The gathered looked uncomfortable again. Cole tried to find the words that would get them back on track and in the right mindset when Owen came limping up with the Shepherd in tow. He was dragging a bag on the ground behind him. The refugees stared as he let the bag come to a rest in front of them. He and Cole nodded to each other as Owen undid the top of the bag. Inside it was various sized flashlights. “If ya’ll’re goin’ in there, you’ll need these. It’s dark an big in the cafeteria.”
“You’ve been in there?” demanded one of the people. “What is it like?”
Owen shrugged. “I have been, once. It’s dark an’ big, like I said. There’s a lot of dead kids in there,” warned Owen. “Ya’ll better be ready to be uncomfortable.”
They all cast glances at each other, the looks becoming more and more uncomfortable and scared. Cole stepped up and grabbed a flashlight. He nodded to the rest of the instruments as he tested the one he picked up. “You got any duct tape? We can attach these to our guns with that.”
Someone came up with a roll and Cole strapped the thing to his carbine. “Everybody get one for yourself.” As they reluctantly began to emulate Cole, he pulled Owens aside. “What the fuck is your deal?”
“I have no deal,” sighed Owen. “None. I’m cold, I really think that you’re getting these people into more than they should be. Look at them Cole, they ain’t like you, ain’t like me, hell, they ain’t even like Chelsea and she’s like ten. I don’t know what happened to ‘em out there at that farm, but they’re beat up, Cole. Somebody kicked the shit outta ‘em and didn’t let ‘em up. Goin’ into that school ain’t gonna change that. It might even kill a couple of ‘em.”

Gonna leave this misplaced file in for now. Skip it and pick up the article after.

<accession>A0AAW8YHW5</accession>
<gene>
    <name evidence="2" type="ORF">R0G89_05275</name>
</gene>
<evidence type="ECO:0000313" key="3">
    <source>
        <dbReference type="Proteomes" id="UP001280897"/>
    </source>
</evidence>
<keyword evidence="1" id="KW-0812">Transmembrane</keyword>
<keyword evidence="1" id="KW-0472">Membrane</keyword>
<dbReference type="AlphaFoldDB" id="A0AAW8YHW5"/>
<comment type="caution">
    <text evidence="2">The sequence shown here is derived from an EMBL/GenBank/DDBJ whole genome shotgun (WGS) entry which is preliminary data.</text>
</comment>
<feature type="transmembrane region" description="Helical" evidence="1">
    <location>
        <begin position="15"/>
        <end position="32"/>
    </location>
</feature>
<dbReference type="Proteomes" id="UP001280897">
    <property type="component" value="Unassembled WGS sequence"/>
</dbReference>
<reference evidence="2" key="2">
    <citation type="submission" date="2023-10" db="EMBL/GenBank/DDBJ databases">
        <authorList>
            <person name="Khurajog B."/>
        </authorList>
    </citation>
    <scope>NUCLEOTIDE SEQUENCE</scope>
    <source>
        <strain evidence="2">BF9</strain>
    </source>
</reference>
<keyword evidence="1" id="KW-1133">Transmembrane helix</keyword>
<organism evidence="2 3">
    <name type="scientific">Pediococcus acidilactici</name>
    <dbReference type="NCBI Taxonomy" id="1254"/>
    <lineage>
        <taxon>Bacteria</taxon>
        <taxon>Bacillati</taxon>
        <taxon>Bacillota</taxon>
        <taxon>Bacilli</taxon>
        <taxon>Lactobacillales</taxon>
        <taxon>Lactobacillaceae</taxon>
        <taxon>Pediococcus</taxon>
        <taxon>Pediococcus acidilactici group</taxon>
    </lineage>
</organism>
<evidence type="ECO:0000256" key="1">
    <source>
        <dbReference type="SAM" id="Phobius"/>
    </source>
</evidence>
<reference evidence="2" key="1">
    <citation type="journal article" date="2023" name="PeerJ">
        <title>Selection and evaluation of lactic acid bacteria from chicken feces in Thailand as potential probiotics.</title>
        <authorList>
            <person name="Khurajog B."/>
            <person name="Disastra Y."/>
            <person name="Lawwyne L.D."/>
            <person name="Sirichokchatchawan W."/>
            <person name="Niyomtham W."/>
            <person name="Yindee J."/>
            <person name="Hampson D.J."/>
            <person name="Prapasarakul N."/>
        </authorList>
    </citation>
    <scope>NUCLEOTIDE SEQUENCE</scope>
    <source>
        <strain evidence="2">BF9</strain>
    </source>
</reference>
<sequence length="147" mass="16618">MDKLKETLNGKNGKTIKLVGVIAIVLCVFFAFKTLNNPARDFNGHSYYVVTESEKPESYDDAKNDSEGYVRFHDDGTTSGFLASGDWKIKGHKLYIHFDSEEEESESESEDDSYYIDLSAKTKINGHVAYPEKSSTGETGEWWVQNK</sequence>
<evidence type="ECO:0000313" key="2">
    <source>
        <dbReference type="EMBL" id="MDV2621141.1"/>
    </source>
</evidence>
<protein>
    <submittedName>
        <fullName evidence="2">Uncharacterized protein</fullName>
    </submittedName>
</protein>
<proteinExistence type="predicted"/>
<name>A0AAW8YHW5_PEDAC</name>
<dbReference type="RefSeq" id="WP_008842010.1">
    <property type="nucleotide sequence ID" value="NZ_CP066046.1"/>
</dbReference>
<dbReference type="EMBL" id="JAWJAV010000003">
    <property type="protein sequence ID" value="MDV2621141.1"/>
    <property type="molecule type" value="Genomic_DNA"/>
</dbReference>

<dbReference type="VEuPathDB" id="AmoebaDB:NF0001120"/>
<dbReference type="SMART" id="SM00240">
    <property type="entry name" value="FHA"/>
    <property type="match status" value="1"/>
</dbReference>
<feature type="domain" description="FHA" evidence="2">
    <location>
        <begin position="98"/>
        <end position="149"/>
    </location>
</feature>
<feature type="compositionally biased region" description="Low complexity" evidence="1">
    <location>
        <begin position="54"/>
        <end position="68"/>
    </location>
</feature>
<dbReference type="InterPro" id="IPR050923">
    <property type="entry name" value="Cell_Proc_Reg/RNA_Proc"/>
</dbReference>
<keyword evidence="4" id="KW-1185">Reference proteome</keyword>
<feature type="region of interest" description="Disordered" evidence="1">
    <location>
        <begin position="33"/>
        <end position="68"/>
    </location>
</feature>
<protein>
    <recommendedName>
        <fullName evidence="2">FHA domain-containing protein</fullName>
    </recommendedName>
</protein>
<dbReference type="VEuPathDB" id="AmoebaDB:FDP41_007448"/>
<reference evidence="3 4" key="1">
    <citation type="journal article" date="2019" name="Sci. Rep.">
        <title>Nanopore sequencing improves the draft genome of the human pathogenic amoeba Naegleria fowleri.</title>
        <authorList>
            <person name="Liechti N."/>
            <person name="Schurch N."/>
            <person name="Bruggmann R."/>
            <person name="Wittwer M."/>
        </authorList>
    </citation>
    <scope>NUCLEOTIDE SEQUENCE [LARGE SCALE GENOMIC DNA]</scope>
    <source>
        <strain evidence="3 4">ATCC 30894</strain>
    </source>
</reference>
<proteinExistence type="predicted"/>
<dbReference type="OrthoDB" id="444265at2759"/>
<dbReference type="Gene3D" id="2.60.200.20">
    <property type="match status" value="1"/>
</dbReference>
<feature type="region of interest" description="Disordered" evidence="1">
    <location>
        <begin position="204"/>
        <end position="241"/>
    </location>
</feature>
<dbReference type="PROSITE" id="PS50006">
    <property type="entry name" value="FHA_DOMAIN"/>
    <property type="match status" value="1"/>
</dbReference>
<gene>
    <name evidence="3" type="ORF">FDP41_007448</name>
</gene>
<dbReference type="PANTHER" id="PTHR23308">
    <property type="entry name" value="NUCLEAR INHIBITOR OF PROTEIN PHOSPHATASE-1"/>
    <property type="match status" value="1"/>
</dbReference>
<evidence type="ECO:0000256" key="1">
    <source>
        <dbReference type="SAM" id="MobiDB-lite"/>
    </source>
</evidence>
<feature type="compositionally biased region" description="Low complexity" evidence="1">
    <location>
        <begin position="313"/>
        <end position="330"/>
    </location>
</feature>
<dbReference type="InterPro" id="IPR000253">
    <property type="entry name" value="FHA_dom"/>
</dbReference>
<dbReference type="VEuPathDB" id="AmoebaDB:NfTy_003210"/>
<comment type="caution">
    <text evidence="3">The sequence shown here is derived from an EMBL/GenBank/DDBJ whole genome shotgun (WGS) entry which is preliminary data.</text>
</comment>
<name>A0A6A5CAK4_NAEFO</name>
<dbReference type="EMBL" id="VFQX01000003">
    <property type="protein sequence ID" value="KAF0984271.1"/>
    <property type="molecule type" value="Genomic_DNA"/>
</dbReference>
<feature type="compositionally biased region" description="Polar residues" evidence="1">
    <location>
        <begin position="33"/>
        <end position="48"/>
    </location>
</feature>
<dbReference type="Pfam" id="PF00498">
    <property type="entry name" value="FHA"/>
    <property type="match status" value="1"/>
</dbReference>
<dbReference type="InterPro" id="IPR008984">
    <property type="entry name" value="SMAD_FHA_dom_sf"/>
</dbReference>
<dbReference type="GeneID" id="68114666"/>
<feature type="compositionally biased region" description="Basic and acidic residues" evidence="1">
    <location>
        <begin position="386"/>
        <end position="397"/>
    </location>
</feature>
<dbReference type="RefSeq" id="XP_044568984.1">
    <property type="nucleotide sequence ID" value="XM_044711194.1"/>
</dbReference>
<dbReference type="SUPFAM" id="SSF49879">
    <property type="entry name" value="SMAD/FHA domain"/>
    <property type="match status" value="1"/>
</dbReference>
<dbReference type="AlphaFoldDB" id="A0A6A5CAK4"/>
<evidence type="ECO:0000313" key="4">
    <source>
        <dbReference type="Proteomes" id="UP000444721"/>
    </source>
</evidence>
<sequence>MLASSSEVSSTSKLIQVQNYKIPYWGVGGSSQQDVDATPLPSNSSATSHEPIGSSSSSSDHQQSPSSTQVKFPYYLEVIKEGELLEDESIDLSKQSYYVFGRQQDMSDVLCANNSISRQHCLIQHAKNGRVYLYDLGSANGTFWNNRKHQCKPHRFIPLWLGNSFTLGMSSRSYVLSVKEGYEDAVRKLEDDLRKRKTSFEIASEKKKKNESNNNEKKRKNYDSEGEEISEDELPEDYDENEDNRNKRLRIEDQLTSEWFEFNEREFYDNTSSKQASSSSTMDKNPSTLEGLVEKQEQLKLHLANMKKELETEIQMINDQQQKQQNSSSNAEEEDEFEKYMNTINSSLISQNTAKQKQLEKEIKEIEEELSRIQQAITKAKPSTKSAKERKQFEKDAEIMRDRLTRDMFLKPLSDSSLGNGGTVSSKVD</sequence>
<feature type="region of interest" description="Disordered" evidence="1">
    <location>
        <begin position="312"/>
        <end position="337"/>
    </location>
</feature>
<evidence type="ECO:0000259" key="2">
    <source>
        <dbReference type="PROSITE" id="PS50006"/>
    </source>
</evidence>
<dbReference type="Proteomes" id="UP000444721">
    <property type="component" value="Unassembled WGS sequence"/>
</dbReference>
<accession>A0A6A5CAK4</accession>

“So you’re saying lay back and let Emma do it all,” demanded Cole.
“I’m sayin’ don’t get in over your head, Cole,” warned Owen. “I’m sayin’ geve these folks a chance to breath before ya start leadin’ ‘em into a situation where they might lose it.”
Sighing out a breath of cold air, Cole looked at the eight people who were waiting on them to join them. He could see that they were tired, scared and even unsure of what they were going to do once they got to the school. He also knew that there was no real choice in the matter; it was either do this now, or just pack up and go to the Lodge to get kicked out. To Cole, they had to prove their worth now. He told Owen this. “You can stay here if you want, but they have to do this. They have to do it now.”
Owen grinned at him for the first time. “Okay, I’ll go with ya’ll. Emma’d just bitch if I didn’t, besides it give me somethin’ to do other than wait on all this gas and shit to get pumped.” He nodded to where the Lodge people were gassing up their own barrels and containers. “I’m gonna get Jesse, though, he’ll wanna come along.”